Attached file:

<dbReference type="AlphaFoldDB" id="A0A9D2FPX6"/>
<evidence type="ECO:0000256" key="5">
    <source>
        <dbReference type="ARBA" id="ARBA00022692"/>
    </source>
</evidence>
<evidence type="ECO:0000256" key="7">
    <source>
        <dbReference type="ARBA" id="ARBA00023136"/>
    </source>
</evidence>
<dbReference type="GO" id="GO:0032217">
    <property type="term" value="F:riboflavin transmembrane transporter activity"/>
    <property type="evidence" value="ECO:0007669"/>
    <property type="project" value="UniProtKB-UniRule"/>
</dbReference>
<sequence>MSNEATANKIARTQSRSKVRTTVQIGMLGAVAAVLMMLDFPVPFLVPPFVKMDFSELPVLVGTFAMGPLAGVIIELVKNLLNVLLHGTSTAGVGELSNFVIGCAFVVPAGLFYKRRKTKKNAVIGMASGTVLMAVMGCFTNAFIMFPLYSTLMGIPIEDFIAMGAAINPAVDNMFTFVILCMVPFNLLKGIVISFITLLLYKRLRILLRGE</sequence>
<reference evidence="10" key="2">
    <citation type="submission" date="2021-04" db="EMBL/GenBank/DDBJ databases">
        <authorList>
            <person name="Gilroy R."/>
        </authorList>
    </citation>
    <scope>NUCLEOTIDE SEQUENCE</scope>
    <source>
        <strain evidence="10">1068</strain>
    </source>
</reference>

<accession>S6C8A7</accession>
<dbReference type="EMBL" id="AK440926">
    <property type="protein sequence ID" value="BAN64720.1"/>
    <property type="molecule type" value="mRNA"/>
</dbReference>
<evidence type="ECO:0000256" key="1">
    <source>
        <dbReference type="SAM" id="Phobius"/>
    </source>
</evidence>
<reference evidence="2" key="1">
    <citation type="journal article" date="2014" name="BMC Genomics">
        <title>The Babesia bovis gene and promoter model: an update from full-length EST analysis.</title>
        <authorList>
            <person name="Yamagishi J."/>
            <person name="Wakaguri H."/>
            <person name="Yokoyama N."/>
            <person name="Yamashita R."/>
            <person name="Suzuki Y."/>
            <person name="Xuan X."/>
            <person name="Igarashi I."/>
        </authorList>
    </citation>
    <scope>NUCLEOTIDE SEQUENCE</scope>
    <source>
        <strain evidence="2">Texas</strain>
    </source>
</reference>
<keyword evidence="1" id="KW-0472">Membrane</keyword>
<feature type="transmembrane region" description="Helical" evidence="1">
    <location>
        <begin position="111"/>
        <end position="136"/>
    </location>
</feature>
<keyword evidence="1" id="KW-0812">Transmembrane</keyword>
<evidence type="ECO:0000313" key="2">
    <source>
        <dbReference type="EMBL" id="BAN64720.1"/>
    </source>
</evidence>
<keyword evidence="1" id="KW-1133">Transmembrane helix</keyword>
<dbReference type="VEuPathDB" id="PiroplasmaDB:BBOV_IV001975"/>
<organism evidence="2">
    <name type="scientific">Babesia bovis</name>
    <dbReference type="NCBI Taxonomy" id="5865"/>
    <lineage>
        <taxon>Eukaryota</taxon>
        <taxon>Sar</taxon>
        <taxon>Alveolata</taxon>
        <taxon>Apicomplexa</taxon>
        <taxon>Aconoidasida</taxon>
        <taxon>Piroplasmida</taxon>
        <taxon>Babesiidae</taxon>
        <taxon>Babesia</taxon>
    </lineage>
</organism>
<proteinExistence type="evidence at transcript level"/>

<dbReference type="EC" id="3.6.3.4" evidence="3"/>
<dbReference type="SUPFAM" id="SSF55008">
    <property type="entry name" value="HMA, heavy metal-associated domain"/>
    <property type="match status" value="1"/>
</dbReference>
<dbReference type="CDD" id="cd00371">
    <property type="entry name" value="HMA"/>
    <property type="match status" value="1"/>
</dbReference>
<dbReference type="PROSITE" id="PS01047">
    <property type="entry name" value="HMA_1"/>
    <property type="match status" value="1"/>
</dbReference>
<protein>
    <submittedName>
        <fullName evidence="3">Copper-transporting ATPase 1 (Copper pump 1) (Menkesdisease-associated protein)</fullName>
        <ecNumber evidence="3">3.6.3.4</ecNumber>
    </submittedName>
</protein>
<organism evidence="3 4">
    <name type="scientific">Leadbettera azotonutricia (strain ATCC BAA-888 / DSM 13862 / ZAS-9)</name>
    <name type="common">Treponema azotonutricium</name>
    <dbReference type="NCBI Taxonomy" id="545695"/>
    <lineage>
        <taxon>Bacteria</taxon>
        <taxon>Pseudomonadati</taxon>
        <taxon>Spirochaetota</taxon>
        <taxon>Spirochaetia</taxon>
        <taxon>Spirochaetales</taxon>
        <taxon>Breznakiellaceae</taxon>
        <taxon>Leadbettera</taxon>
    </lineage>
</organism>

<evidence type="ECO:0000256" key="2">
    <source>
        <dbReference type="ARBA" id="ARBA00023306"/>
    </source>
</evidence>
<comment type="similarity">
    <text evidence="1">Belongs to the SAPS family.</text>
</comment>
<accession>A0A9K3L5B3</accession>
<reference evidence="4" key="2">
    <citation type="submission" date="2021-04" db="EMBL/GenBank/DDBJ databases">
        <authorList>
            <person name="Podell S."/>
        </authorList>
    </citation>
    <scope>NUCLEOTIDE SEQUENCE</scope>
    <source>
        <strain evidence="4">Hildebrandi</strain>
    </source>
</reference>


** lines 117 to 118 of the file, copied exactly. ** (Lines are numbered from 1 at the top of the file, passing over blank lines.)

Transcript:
        <taxon>Leadbettera</taxon>
    </lineage>